Pope: Lack of respect shown at our borders makes us all less human
By Vatican News staff writer
Pope Francis describes the treatment of thousands of migrants around the world today as "deplorable". In his video message on the occasion of the 70th anniversary of the International Organisation for Migration (IOM), the Pope says migrants across the world are treated as "merchandise", "pawns on the chessboard", and as being "victims of political rivalries".
The IOM, which is based in Geneva, is the main intergovernmental organisation in the field of migration. The Holy See has been a member of the organisation for ten years. In his message to the IOM, which was read by Cardinal Secretary of State Pietro Parolin, the Pope asks, "How can suffering and despair be exploited to advance or defend political agendas? How can political considerations prevail when the dignity of the human person is at stake?"
"The fundamental lack of human respect across national borders diminishes us all in our 'humanity'", says the Pope.
The Pope's message comes just one day after his remarks at the Sunday Angelus, in which he denounced the treatment of migrants around the globe, expressing sorrow for those who recently died crossing the English Channel, those stranded on the border with Belarus, and those lost in the waters of the Mediterranean. It also comes shortly before his trip to the Greek island of Lesvos.
A change of perspective
In his message, Pope Francis urges a change of perspective of the migration phenomenon, noting that "it is not only a story of migrants but of inequalities, despair, environmental degradation, climate change; but also of dreams, courage, study abroad, family reunification, new opportunities, security, and hard but dignified work".
"The debate on migration is not really about migrants," the Pope explains. "It is rather about all of us, about the past, the present, and the future of our societies. We should not be surprised by the number of migrants, but meet them all as persons, seeing their faces and listening to their stories, trying to respond as best we can to their unique personal and family situations. This response requires a lot of human sensitivity, justice, and fraternity".
The "common temptation" of today is to "dismiss all that is troublesome", says the Pope. This should be avoided, it is a symptom of the "throwaway culture", he adds. "Surely", he says, "these universally recognised values should guide our treatment of migrants in the local community and nationally".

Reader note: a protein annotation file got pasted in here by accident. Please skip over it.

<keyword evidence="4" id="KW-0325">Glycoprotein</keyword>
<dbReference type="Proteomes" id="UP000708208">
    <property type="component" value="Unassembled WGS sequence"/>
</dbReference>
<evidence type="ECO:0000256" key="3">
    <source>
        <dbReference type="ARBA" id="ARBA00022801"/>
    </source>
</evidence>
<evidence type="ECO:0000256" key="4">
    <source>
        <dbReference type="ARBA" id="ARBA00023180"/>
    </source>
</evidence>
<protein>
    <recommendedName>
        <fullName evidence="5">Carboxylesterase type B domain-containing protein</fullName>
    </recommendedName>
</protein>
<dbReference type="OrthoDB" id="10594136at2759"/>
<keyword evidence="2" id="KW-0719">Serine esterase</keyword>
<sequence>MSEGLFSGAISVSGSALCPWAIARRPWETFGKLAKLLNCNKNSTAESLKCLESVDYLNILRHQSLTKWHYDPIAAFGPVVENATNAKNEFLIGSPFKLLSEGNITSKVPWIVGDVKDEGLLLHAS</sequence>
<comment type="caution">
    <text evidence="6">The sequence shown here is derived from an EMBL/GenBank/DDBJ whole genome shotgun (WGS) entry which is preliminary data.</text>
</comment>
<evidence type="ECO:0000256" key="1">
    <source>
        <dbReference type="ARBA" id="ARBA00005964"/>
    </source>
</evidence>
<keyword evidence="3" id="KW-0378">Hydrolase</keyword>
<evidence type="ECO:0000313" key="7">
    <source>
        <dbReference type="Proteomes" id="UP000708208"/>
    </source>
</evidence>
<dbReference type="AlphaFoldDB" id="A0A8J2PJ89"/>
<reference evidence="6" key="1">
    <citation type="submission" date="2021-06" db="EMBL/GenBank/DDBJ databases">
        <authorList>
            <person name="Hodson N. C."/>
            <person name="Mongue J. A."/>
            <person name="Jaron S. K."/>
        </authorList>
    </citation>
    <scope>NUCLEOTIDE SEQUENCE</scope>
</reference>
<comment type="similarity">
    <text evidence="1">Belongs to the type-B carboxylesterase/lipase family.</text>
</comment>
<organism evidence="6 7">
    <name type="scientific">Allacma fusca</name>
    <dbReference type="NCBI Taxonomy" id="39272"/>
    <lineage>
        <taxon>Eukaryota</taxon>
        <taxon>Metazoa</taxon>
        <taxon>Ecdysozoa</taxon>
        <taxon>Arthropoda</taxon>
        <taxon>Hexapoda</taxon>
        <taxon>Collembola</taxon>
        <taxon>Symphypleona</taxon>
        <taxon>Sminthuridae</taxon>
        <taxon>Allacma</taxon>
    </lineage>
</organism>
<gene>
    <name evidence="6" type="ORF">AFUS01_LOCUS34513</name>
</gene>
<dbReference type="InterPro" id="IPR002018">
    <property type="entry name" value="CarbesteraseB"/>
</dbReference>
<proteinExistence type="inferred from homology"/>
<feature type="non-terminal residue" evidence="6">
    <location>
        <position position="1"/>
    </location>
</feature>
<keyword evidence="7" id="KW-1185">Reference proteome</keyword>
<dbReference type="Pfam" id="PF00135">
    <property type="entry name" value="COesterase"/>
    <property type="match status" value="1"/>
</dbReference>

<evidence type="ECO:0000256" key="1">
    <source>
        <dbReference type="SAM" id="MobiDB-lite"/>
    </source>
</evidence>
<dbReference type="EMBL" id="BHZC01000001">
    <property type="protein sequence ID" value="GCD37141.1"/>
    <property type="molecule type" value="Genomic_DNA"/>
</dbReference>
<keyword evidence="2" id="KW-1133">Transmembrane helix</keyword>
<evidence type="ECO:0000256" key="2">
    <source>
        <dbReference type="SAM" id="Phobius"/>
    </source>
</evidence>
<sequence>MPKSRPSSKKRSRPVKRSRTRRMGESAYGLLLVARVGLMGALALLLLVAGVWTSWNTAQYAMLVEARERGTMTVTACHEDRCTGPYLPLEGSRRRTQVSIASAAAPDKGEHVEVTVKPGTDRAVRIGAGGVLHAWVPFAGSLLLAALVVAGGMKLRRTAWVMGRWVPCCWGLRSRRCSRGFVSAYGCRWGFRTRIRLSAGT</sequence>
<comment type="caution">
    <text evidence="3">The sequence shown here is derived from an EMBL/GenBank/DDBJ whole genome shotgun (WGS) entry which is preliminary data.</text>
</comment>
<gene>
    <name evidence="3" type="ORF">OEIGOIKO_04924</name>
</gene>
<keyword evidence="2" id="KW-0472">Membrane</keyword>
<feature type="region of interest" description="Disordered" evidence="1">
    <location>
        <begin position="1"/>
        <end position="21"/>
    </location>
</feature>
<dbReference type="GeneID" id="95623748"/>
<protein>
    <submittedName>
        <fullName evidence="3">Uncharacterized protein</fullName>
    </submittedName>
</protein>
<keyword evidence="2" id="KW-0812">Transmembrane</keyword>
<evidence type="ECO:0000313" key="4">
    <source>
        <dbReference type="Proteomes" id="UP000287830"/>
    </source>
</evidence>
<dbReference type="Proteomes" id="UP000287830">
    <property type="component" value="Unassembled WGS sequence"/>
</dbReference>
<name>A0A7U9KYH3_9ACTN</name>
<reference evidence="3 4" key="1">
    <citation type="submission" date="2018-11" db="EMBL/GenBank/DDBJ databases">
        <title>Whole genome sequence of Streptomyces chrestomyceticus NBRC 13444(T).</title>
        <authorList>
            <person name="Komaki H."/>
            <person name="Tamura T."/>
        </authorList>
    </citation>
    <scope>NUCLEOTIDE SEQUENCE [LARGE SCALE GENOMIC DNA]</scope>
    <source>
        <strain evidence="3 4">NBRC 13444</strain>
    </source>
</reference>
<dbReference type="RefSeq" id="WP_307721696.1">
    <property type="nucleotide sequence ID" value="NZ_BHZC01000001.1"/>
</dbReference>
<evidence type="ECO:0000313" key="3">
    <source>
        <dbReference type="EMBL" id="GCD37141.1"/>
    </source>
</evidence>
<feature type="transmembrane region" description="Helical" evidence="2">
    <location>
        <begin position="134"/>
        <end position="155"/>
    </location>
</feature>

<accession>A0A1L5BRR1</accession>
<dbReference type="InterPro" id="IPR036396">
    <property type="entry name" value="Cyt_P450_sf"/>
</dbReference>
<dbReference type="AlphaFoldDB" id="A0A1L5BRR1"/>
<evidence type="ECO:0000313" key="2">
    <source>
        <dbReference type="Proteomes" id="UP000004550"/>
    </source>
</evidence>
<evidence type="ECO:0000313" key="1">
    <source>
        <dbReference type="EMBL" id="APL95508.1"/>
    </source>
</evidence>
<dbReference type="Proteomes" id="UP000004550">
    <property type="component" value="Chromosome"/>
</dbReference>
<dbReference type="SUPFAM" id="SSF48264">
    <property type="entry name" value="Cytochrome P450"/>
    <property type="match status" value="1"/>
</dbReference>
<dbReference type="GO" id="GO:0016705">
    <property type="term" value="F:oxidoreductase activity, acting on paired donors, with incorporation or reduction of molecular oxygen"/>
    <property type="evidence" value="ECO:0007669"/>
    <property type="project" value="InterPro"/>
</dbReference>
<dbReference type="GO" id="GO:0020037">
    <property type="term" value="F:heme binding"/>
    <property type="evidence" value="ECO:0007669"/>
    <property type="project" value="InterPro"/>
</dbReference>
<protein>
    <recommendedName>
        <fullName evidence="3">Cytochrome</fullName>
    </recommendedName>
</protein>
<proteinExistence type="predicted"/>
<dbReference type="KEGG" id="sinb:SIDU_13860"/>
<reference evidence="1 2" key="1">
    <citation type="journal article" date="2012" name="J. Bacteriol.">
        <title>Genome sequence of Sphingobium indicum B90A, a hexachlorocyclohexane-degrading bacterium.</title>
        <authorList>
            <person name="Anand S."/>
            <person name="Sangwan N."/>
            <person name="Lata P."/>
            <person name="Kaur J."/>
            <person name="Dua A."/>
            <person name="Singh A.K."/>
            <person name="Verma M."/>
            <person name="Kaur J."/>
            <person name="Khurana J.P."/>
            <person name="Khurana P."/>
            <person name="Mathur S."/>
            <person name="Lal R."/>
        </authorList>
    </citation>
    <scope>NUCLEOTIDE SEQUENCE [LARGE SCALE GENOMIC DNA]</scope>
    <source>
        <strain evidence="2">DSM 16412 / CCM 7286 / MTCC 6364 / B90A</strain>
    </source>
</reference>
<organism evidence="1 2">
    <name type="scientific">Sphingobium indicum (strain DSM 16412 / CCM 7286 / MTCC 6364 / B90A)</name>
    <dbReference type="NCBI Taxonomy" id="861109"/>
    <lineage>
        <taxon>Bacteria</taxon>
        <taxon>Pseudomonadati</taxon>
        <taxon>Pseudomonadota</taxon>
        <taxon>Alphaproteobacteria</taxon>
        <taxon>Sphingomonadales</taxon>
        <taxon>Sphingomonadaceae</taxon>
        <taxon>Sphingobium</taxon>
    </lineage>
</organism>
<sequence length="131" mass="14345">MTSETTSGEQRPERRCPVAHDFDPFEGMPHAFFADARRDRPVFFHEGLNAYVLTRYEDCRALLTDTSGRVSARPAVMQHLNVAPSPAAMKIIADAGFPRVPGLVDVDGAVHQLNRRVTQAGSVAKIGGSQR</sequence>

Benefits of migration
Pope Francis goes on to urge us to not only look at what states do to welcome migrants, but also at "what benefits migrants bring to their host communities and how they enrich them".
On the one hand, in the markets of upper-middle-income countries, migrant labour is in great demand and welcomed as a way to compensate for labour shortages. On the other hand, migrants are often rejected and resented by many of their host communities.
Unfortunately, the Pope notes that "this double standard stems from the predominance of economic interests over the needs and dignity of the human person". This is a tendency that was exacerbated during the "closures" for Covid-19, "when many of the 'essential' workers were migrants, but did not get the benefits of Covid's financial assistance programmes or access to basic health care or Covid vaccinations".
A dignified way out
In light of these daily dramas, there is an "urgent need to find dignified ways out of irregular situations".
Desperation and hope always prevail over restrictive policies. The more legal routes there are, the less likely it is that migrants will be drawn into the criminal networks of people traffickers or exploited and abused during their migration, says the Pope.
Migrants, the Pope goes on to remark, "make visible the bond that unites the entire human family, the richness of cultures and the resource for developing the exchanges and trade networks that make up the diaspora communities".
To the international community
Hence the call on the international community to "urgently address the conditions that give rise to irregular migration, thus making migration a conscious choice rather than a desperate necessity".
Most people who can live decently in their countries of origin would not feel compelled to migrate irregularly, said the Pope. Urgent efforts are needed to create better economic and social conditions so that migration is not the only option for those seeking peace, justice, security, and full respect for human dignity.
"Let us not forget", the Pope concludes, "that these are not statistics, but real people whose lives are at stake". With this awareness, "the Catholic Church and its institutions will continue its mission of welcoming, protecting, promoting and integrating people on the move".